Tuesday, July 27, 2010

If it's July, it must be Comic-Con: Abusing Science on Fringe

I apparently was caught in a time vortex because all of a sudden I find that it's the last week of July. Where has the time gone?

Anyway, what shook me out of my lack of blogging was the realization Comic-Con had come and gone already. If you aren't familiar with Comic-Con, it's a massive annual convention in San Diego that started out focusing on comic books but has been embraced in recent years by Hollywood. That means movie previews and panels with TV stars along with comics and science fiction fare,

This year a panel on "Abusing the Sci of Sci-Fi" was moderated by Phil Plait (of Bad Astronomy), and included panelists*:
 Now I am a fan of Fringe, so it's not a criticism when I say that it appears to have only a tenuous basis in any sort of real science.  I think that works because Walter Bishop (played by the excellent John Noble) is a mad scientist extraordinaire, who works his genius on the fringes of a wide range of scientific disciplines.  The crazy science on the show is no less believable than having a scientist who is a hands-on expert in astrophysics and microbiology and synthetic organic chemistry and mechanical engineering and everything in between. (And yes, I know they claim that the science on Fringe is based on "reality", but I don't see that.)

And on the panel Stentz confirmed that science plays second fiddle to "story" on Fringe as Eric Wolff reported at Science not Fiction:
“Sometimes you have to break the rules to tell the story you want to tell,” he said, and ran a Fringe clip in which Olivia and Peter realize that Bell has  extracted memories from Walter’s brain by removing actual pieces of Walter’s brain.
“He literally had his memories removed,” Stentz said. “We knew when we wrote it that memories aren’t stored in a discrete portion of your brain.”
That episode - "Grey Matters"  - was indeed especially silly science.  Wolff suggests that it's especially bad bad science because most people don't know it's bad science:
Everyone knows we can’t travel faster then light, so we accept a universe where we all agree that the technology exists. But the brains/memories plot device hinges on the audience being too ignorant to understand the inaccuracy. The rule-breaking isn’t based on the paranormal or on advanced technology. It’s based on the audience not knowing better. That seems like the wrong kind of rule-breaking to me.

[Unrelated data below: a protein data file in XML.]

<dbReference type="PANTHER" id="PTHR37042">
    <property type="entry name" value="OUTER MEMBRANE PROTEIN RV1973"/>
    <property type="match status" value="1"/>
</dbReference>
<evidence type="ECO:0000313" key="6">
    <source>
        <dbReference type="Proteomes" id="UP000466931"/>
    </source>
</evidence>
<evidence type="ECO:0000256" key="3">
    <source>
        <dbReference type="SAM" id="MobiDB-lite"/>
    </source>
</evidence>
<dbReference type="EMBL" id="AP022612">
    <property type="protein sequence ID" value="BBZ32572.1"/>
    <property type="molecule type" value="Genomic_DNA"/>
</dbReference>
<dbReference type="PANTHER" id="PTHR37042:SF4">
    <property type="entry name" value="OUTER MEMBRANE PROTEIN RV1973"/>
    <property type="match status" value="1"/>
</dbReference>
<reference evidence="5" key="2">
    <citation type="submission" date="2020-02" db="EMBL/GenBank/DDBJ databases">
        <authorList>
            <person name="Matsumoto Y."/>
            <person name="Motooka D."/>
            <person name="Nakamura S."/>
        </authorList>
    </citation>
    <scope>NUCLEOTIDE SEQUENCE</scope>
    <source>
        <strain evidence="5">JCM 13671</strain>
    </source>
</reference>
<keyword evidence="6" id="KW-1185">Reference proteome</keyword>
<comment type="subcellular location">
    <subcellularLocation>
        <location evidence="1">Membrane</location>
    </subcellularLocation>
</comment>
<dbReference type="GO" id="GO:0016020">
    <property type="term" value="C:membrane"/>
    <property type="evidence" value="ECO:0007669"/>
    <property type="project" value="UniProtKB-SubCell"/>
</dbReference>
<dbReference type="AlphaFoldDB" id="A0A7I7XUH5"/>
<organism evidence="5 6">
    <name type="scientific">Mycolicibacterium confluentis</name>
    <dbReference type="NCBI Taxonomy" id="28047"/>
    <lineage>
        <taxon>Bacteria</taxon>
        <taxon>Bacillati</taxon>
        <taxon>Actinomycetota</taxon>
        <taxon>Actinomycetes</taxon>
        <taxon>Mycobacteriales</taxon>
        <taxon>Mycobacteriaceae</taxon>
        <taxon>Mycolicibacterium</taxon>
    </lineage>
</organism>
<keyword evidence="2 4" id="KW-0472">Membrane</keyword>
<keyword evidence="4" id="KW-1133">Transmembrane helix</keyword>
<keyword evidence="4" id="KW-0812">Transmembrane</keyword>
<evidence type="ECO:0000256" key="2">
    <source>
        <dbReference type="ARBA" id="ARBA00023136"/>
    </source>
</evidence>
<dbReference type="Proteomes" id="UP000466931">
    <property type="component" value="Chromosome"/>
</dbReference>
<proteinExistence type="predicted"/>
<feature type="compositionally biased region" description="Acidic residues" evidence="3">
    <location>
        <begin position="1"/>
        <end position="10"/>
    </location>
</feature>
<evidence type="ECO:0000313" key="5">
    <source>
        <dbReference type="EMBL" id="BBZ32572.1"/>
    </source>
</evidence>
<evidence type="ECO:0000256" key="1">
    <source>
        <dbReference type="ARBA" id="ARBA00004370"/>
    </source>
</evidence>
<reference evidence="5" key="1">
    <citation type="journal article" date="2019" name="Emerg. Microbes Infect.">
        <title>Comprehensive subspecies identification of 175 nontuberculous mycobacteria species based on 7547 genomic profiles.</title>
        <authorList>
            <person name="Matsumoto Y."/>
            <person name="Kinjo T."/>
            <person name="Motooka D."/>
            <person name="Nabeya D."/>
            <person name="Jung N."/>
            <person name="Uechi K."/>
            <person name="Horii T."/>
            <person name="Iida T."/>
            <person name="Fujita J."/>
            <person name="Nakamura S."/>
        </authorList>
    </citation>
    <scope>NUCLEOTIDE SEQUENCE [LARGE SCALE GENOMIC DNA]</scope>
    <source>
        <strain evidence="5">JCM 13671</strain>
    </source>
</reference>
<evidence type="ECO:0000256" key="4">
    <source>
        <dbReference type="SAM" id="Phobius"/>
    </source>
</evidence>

When I saw the episode I knew it was ridiculous, but in a fictional universe where a person can be wired to a dead man's brain to retrieve his memories it didn't seem particularly out of place. But Wolff may be right that the way the story was presented most people might not have realized that it was as unrealistic as regular travel between parallel universes. Perhaps that has something to do with the average SF-watcher's knowledge of bioscience as compared to physics?

Apparently the scientists on the panel disagreed that science needs to bend for the sake of drama.

I'm hoping someone posts a video of the panel online, since it sounds like an interesting discussion.

Script PhD also has a write up of that and a few other science and science fiction-related Comic-Con panels.

* The panelists seem like an interesting and intelligent group, but they appear to embody the stereotypes that "science" is the realm of white men working in the physical sciences and that the science in "science fiction" is astronomy and physics.  And it perhaps provides a hint as to why the biosciences are portrayed so inaccurately on SF TV shows.

5 comments:

Athena Andreadis said...

Welcome back! Readercon panels were better at including biologists, including yours truly. A brief account:

What I Did During My Summer Non-Vacation
http://www.starshipnivan.com/blog/?p=2717

Arvind Mishra said...

Welcome back Peggy ,it was really a long desperate wait to see you here ,
as you are aware its an old discussion without a final conclusion.As sf is literature not science no rules can strictly be imposed on the genre let the creativity flow on its own ceaselessly,spontaneously and without any roadblocks.

watch fringe episodes said...

Fringe is really best sci-fi show. I have watched all Fringe episodes. each episode is amazing. You have posted a nice article about fringe..
Keep it up friend...

Peggy said...

Glad to see some people are still reading :)

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